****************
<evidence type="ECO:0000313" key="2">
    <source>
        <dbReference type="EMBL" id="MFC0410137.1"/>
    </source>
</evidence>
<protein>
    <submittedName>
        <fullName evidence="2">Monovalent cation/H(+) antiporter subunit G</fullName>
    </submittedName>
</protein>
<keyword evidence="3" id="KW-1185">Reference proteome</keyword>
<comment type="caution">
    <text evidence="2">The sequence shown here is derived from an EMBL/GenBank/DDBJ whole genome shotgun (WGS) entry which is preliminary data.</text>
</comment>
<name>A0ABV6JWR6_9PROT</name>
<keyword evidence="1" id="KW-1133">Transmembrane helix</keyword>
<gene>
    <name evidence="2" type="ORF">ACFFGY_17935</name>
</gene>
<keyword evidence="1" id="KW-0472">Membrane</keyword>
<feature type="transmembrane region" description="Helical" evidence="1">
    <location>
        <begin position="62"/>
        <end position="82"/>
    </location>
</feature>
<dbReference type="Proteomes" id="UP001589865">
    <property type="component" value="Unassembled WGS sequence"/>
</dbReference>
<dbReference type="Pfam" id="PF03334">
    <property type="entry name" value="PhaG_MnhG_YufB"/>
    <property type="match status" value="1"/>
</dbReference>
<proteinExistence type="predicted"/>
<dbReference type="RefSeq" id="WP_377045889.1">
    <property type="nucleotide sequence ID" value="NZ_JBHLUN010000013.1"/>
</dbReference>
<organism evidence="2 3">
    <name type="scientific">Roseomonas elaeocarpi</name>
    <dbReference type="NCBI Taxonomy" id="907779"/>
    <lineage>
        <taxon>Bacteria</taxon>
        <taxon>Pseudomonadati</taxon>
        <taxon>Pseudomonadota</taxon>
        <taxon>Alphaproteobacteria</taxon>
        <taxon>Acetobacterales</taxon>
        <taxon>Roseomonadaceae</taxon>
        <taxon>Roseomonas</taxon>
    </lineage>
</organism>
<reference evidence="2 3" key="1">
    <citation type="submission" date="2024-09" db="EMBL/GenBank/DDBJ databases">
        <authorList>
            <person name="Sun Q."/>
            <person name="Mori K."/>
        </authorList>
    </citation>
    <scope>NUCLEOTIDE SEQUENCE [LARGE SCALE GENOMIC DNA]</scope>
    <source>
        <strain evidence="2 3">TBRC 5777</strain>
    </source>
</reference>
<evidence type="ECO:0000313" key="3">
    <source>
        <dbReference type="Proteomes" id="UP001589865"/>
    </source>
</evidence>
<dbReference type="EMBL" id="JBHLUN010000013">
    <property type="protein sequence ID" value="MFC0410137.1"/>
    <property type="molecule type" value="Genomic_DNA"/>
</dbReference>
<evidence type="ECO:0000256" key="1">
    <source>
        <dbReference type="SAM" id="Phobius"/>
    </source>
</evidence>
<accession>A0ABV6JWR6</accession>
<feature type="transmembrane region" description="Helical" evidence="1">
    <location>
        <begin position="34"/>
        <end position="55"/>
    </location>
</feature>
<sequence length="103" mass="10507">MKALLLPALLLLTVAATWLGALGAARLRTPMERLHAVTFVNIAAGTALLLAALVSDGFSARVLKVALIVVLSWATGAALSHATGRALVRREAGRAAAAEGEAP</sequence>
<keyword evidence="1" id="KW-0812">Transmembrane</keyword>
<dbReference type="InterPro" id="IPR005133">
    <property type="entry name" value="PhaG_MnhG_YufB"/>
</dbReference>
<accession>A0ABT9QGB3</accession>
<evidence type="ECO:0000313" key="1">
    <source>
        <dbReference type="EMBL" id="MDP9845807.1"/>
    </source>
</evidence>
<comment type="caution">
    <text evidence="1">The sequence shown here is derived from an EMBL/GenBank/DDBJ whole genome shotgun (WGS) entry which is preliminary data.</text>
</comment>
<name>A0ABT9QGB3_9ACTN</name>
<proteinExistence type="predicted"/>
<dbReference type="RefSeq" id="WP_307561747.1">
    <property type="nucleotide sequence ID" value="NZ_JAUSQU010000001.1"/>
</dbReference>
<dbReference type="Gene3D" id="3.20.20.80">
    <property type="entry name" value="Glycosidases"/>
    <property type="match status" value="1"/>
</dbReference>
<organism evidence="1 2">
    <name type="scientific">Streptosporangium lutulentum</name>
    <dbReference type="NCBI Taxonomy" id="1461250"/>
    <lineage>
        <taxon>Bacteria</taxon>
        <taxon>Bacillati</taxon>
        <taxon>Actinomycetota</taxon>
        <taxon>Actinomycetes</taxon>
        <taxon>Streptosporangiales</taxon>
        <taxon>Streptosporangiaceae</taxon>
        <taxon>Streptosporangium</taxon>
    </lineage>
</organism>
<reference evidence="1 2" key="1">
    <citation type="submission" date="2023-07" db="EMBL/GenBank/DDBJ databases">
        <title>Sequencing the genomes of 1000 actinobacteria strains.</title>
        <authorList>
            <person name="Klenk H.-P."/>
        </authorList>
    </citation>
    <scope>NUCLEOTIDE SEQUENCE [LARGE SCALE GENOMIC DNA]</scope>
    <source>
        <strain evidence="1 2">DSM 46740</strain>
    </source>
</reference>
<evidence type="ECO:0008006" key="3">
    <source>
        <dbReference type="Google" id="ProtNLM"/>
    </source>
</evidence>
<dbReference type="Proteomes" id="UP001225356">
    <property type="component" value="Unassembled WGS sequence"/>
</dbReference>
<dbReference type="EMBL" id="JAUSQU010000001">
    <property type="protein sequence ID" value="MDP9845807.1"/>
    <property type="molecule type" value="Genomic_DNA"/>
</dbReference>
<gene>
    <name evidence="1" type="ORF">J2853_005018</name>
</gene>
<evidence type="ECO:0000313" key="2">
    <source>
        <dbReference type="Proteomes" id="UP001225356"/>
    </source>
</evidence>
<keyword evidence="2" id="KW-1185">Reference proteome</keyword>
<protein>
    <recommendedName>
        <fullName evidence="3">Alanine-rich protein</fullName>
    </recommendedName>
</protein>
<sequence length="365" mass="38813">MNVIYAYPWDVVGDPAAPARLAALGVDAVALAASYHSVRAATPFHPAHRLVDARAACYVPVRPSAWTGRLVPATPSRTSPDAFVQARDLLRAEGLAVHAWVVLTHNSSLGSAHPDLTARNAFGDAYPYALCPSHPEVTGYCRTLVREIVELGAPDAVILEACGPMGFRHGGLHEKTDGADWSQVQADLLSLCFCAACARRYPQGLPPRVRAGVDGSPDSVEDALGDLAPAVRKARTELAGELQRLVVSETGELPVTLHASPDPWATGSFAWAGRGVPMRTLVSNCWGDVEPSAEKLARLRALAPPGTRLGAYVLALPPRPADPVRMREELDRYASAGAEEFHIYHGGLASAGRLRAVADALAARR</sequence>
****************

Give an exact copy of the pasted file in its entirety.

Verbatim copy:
<evidence type="ECO:0000313" key="2">
    <source>
        <dbReference type="EMBL" id="MFC0410137.1"/>
    </source>
</evidence>
<protein>
    <submittedName>
        <fullName evidence="2">Monovalent cation/H(+) antiporter subunit G</fullName>
    </submittedName>
</protein>
<keyword evidence="3" id="KW-1185">Reference proteome</keyword>
<comment type="caution">
    <text evidence="2">The sequence shown here is derived from an EMBL/GenBank/DDBJ whole genome shotgun (WGS) entry which is preliminary data.</text>
</comment>
<name>A0ABV6JWR6_9PROT</name>
<keyword evidence="1" id="KW-1133">Transmembrane helix</keyword>
<gene>
    <name evidence="2" type="ORF">ACFFGY_17935</name>
</gene>
<keyword evidence="1" id="KW-0472">Membrane</keyword>
<feature type="transmembrane region" description="Helical" evidence="1">
    <location>
        <begin position="62"/>
        <end position="82"/>
    </location>
</feature>
<dbReference type="Proteomes" id="UP001589865">
    <property type="component" value="Unassembled WGS sequence"/>
</dbReference>
<dbReference type="Pfam" id="PF03334">
    <property type="entry name" value="PhaG_MnhG_YufB"/>
    <property type="match status" value="1"/>
</dbReference>
<proteinExistence type="predicted"/>
<dbReference type="RefSeq" id="WP_377045889.1">
    <property type="nucleotide sequence ID" value="NZ_JBHLUN010000013.1"/>
</dbReference>
<organism evidence="2 3">
    <name type="scientific">Roseomonas elaeocarpi</name>
    <dbReference type="NCBI Taxonomy" id="907779"/>
    <lineage>
        <taxon>Bacteria</taxon>
        <taxon>Pseudomonadati</taxon>
        <taxon>Pseudomonadota</taxon>
        <taxon>Alphaproteobacteria</taxon>
        <taxon>Acetobacterales</taxon>
        <taxon>Roseomonadaceae</taxon>
        <taxon>Roseomonas</taxon>
    </lineage>
</organism>
<reference evidence="2 3" key="1">
    <citation type="submission" date="2024-09" db="EMBL/GenBank/DDBJ databases">
        <authorList>
            <person name="Sun Q."/>
            <person name="Mori K."/>
        </authorList>
    </citation>
    <scope>NUCLEOTIDE SEQUENCE [LARGE SCALE GENOMIC DNA]</scope>
    <source>
        <strain evidence="2 3">TBRC 5777</strain>
    </source>
</reference>
<evidence type="ECO:0000313" key="3">
    <source>
        <dbReference type="Proteomes" id="UP001589865"/>
    </source>
</evidence>
<dbReference type="EMBL" id="JBHLUN010000013">
    <property type="protein sequence ID" value="MFC0410137.1"/>
    <property type="molecule type" value="Genomic_DNA"/>
</dbReference>
<evidence type="ECO:0000256" key="1">
    <source>
        <dbReference type="SAM" id="Phobius"/>
    </source>
</evidence>
<accession>A0ABV6JWR6</accession>
<feature type="transmembrane region" description="Helical" evidence="1">
    <location>
        <begin position="34"/>
        <end position="55"/>
    </location>
</feature>
<sequence length="103" mass="10507">MKALLLPALLLLTVAATWLGALGAARLRTPMERLHAVTFVNIAAGTALLLAALVSDGFSARVLKVALIVVLSWATGAALSHATGRALVRREAGRAAAAEGEAP</sequence>
<keyword evidence="1" id="KW-0812">Transmembrane</keyword>
<dbReference type="InterPro" id="IPR005133">
    <property type="entry name" value="PhaG_MnhG_YufB"/>
</dbReference>
<accession>A0ABT9QGB3</accession>
<evidence type="ECO:0000313" key="1">
    <source>
        <dbReference type="EMBL" id="MDP9845807.1"/>
    </source>
</evidence>
<comment type="caution">
    <text evidence="1">The sequence shown here is derived from an EMBL/GenBank/DDBJ whole genome shotgun (WGS) entry which is preliminary data.</text>
</comment>
<name>A0ABT9QGB3_9ACTN</name>
<proteinExistence type="predicted"/>
<dbReference type="RefSeq" id="WP_307561747.1">
    <property type="nucleotide sequence ID" value="NZ_JAUSQU010000001.1"/>
</dbReference>
<dbReference type="Gene3D" id="3.20.20.80">
    <property type="entry name" value="Glycosidases"/>
    <property type="match status" value="1"/>
</dbReference>
<organism evidence="1 2">
    <name type="scientific">Streptosporangium lutulentum</name>
    <dbReference type="NCBI Taxonomy" id="1461250"/>
    <lineage>
        <taxon>Bacteria</taxon>
        <taxon>Bacillati</taxon>
        <taxon>Actinomycetota</taxon>
        <taxon>Actinomycetes</taxon>
        <taxon>Streptosporangiales</taxon>
        <taxon>Streptosporangiaceae</taxon>
        <taxon>Streptosporangium</taxon>
    </lineage>
</organism>
<reference evidence="1 2" key="1">
    <citation type="submission" date="2023-07" db="EMBL/GenBank/DDBJ databases">
        <title>Sequencing the genomes of 1000 actinobacteria strains.</title>
        <authorList>
            <person name="Klenk H.-P."/>
        </authorList>
    </citation>
    <scope>NUCLEOTIDE SEQUENCE [LARGE SCALE GENOMIC DNA]</scope>
    <source>
        <strain evidence="1 2">DSM 46740</strain>
    </source>
</reference>
<evidence type="ECO:0008006" key="3">
    <source>
        <dbReference type="Google" id="ProtNLM"/>
    </source>
</evidence>
<dbReference type="Proteomes" id="UP001225356">
    <property type="component" value="Unassembled WGS sequence"/>
</dbReference>
<dbReference type="EMBL" id="JAUSQU010000001">
    <property type="protein sequence ID" value="MDP9845807.1"/>
    <property type="molecule type" value="Genomic_DNA"/>
</dbReference>
<gene>
    <name evidence="1" type="ORF">J2853_005018</name>
</gene>
<evidence type="ECO:0000313" key="2">
    <source>
        <dbReference type="Proteomes" id="UP001225356"/>
    </source>
</evidence>
<keyword evidence="2" id="KW-1185">Reference proteome</keyword>
<protein>
    <recommendedName>
        <fullName evidence="3">Alanine-rich protein</fullName>
    </recommendedName>
</protein>
<sequence length="365" mass="38813">MNVIYAYPWDVVGDPAAPARLAALGVDAVALAASYHSVRAATPFHPAHRLVDARAACYVPVRPSAWTGRLVPATPSRTSPDAFVQARDLLRAEGLAVHAWVVLTHNSSLGSAHPDLTARNAFGDAYPYALCPSHPEVTGYCRTLVREIVELGAPDAVILEACGPMGFRHGGLHEKTDGADWSQVQADLLSLCFCAACARRYPQGLPPRVRAGVDGSPDSVEDALGDLAPAVRKARTELAGELQRLVVSETGELPVTLHASPDPWATGSFAWAGRGVPMRTLVSNCWGDVEPSAEKLARLRALAPPGTRLGAYVLALPPRPADPVRMREELDRYASAGAEEFHIYHGGLASAGRLRAVADALAARR</sequence>